Hi. So, I’ve recorded my music and vocals. Now, of course, I’m frightened to death of ruining it by applying the wrong or unnecessary effects. I’m not fully up to speed on what the Filter Curve, Graphic EQ, Compressor and Limiter will do to the overall sound! Can I get some pointers on what effect to apply to strings, guitar and vocals to make it all sound like one piece rather than an uneven gathering of many sounds. In what sequence should effects be applied? Should I ‘normalize’ after every effect or once at the very end? Is there a formula for mastering? Any help here will be greatly appreciated! Aud 2.3.3 Many thanks.
I’m frightened to death of ruining it
Make a safety backup of your unedited show. Don’t touch it except to copy it into Audacity for changes or effects.
File > Save a Project > Save a Lossless Project. When it gets done, copy that AUP file and _DATA folder to a thumb drive or other backup. When you get to an edit you like, make another project with a different name so you don’t damage your safety backup by accident. When you get to the very end, then you can File > Export > Export an MP3 sound file for posting or sharing. Make sure the MP3 is a copy of an existing project. You can’t open an MP3 and change it without causing some sound damage.
The AUP file and the _DATA folder have to stay together, they have to be named the same and it has to be the name you gave them in Audacity.
When you name the project, you can use upper case letters, lower case letters, numbers, -dash- and underscore. No other characters!
Use ISO dates. Today is 20200504, or, if you like it better 2020-05-04. Do Not use slashmarks in a filename.
Double click the AUP file and it will launch Audacity and your show will open just as you left it.
Can I get some pointers on what effect to apply to strings, guitar and vocals to make it all sound like one piece rather than an uneven gathering of many sounds.
I believe that’s mostly in the “performance” rather than the mix.
I’d start with the (unrealistic) idea that a good recording doesn’t need any effects. i.e. During a live performance the guitar player or keyboard player might be using some effects but the sound engineer is mostly just trying to present the audience with a good-accurate mix of the performance. Live acoustic music is often just mixed acoustically (soundwaves mixing/blending naturally in the air).
EQ and filtering are mostly “corrective”. Diagnosis first, then treatiment. If you have a dull sounding microphone you can add some high frequency boost. If the mic is to bright or “too crispy” you can roll-off the highs etc. And, if you find a harsh-unnatural resonance somewhere in the recording you can notch that out.
It common practice to filter the deep bass out of everything except the bass guitar and kick drum because an deep bass in vocals and most instruments is just garbage/noise.
Since most modern recordings are made in dead (sound absorbing spaces) it’s common to add some reverb. Typically, you want it to be noticeable so try not to over-do it. A lot of natural reverb in a music hall can sound great, but that much reverb coming from a pair of speakers in a living room sounds unnatural.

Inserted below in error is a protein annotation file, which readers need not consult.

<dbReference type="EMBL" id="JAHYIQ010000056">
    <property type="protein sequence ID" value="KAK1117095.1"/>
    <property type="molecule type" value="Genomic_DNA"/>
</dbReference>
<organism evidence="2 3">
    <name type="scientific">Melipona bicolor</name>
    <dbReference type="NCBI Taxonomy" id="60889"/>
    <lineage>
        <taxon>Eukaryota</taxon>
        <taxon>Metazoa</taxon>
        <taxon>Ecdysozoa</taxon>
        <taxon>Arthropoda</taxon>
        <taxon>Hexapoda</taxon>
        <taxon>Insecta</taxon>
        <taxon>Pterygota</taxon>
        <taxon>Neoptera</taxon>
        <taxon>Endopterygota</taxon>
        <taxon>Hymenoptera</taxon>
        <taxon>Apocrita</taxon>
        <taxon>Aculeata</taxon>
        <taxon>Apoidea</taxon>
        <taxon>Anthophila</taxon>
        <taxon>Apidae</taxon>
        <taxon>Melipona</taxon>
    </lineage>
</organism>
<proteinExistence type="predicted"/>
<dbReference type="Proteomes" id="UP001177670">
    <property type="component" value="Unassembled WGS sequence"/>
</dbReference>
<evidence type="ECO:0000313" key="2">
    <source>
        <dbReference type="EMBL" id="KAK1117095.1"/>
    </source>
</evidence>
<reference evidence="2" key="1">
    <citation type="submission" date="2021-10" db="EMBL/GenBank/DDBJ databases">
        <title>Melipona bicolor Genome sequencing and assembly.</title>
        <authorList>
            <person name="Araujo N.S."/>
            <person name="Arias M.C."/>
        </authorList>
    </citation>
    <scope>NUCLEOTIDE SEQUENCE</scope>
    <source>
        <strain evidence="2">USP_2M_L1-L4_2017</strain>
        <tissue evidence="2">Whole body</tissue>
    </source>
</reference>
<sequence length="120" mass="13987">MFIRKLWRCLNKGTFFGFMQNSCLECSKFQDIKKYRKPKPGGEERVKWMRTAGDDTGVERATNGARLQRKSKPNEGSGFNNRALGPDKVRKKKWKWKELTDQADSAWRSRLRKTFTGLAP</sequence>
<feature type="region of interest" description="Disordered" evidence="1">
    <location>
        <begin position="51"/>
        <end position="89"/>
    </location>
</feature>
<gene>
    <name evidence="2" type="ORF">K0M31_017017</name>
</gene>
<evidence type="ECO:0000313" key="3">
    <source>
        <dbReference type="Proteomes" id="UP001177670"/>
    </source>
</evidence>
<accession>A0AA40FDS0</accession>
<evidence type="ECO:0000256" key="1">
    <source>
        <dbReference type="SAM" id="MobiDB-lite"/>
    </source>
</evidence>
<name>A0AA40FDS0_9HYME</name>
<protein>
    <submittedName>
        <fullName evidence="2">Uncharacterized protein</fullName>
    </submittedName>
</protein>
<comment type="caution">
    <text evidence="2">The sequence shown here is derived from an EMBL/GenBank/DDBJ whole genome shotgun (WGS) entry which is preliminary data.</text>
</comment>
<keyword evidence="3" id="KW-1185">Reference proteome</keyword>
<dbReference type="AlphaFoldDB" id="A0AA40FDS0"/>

Compression (and limiting, which is a kind of fast-limiting) can be used to make things louder without clipping (distorting). You’ll probably want some compression and/or limiting on the vocals and on the whole mix.
Should I ‘normalize’ after every effect or once at the very end?
Wait 'till the end. Mixing is done by summation. Analog mixers are built-around summing amplifiers. You’ll need to reduce the levels of the individual tracks before mixing, and then make a final adjustment after mixing.
And the whole idea of mixing is to adjust all of the tracks for a good mix (by ear) so it wouldn’t make sense to just normalize everything.
Since Audacity doesn’t have a master level control you can export the mix to floating-point WAV, which can go over 0dB without clipping. Then re-import the stereo mix and normalize and/or do any other “mastering”. Even if you have a master level control it can be hard to exactly-predict the final mix levels so it common to set the levels as a separate mastering step, even if you do no other mastering.
Is there a formula for mastering?
No. Mixing & mastering are done by-ear. Sometimes there is a loudness target for mastering and for audiobooks or voice-over there is an outline or “formula” you can follow. With music you probably won’t achieve the same loudness (with as little “damage”) as a professional mastering engineer.
For mixing and mastering it’s a good idea to have a known good reference recording in the same genre. This isn’t so much to “copy” the sound, but to keep your ears calibrated. It’s easy to get carried away with EQ or reverb. It also helps to give your ears a rest because sometimes you come back the next day and realize that you’ve over-done something.
I don’t have much on mixing but I do have a collection of mastering links -
[u]Moulton Labs - What’s This Mastering Business Anyway?[/u] (1998)
[u]Moulton Labs - Tips n’ Tricks For Mastering[/u] (2004)
[u]Izotope - Ozone Mastering Guide[/u] (2015 -This is written for Ozone but most of it can apply no matter what tools you are using.
[u]REAPER Forum - Discussion of a particular mastering job[/u] (2008 The mastering discussion starts at post #8).
[u]Mastered For iTunes[/u] (2012)
[u]Audio Mastering (Bob Katz)[/u]